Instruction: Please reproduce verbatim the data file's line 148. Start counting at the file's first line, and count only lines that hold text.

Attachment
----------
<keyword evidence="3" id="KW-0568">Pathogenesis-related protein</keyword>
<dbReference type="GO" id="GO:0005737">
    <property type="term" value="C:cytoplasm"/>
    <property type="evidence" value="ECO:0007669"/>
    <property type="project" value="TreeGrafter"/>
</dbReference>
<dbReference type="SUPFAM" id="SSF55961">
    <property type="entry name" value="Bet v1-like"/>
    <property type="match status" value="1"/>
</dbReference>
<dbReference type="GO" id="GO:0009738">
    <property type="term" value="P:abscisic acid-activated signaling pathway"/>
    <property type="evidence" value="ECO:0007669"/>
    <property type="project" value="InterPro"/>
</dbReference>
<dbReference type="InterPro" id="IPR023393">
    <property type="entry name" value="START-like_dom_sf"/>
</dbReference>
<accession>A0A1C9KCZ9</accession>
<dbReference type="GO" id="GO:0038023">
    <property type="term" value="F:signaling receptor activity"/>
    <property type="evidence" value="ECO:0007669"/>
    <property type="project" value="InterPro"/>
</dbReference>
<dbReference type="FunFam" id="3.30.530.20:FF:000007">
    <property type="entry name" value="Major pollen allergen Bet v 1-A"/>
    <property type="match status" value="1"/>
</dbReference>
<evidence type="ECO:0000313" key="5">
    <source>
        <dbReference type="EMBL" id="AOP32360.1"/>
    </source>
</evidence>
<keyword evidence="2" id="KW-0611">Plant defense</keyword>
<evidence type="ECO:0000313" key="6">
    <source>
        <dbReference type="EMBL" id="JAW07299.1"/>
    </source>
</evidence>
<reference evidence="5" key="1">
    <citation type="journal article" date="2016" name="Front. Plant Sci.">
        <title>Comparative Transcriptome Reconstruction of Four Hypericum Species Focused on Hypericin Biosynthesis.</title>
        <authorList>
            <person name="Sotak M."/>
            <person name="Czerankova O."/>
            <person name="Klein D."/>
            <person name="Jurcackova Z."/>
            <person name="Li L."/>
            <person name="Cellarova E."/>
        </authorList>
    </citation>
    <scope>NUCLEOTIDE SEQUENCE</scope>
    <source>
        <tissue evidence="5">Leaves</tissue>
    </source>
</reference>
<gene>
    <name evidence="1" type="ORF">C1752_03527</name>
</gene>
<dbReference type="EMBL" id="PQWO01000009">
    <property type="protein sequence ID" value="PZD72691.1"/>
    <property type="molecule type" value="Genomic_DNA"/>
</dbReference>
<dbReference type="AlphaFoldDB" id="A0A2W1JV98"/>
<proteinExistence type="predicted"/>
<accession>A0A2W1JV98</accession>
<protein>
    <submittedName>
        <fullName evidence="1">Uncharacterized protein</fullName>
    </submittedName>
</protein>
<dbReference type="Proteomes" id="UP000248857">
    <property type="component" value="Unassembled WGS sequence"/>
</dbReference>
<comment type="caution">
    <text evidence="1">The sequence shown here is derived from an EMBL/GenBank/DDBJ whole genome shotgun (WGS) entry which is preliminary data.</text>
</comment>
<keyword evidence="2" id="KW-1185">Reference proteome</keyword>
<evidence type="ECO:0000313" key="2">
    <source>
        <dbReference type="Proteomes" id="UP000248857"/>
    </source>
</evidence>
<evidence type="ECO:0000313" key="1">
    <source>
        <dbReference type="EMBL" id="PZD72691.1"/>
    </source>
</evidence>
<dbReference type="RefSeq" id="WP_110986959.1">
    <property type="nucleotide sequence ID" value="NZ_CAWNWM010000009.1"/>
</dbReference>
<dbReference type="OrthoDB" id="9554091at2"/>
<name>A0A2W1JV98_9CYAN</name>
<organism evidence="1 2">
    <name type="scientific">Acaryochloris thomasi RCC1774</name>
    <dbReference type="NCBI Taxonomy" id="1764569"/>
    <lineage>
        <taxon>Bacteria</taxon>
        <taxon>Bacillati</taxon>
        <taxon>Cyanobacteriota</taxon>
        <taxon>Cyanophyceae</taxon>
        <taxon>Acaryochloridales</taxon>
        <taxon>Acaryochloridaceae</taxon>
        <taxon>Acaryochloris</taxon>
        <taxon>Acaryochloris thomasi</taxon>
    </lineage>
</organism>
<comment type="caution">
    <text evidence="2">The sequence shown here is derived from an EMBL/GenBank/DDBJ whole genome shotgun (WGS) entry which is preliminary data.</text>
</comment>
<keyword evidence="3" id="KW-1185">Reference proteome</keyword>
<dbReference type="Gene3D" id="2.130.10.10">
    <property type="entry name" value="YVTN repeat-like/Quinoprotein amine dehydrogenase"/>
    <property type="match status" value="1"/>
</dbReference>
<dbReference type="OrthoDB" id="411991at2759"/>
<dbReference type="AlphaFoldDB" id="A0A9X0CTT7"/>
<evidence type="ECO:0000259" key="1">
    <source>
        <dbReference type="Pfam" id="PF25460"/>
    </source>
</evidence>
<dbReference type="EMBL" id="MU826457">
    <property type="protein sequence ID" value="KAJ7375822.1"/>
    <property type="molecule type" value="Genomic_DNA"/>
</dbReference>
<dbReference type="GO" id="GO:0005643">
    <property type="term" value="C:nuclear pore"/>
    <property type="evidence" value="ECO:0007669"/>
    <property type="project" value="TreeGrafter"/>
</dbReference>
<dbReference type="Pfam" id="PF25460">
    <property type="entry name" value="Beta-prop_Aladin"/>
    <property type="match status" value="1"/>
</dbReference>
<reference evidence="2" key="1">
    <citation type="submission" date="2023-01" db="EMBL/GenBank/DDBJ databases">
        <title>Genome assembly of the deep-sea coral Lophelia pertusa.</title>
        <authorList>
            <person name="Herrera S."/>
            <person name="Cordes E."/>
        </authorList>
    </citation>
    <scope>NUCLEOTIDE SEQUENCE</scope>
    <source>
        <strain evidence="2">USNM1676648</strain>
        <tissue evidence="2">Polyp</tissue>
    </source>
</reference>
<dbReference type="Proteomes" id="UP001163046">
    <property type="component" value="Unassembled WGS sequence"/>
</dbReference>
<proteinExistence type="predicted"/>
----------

    </source>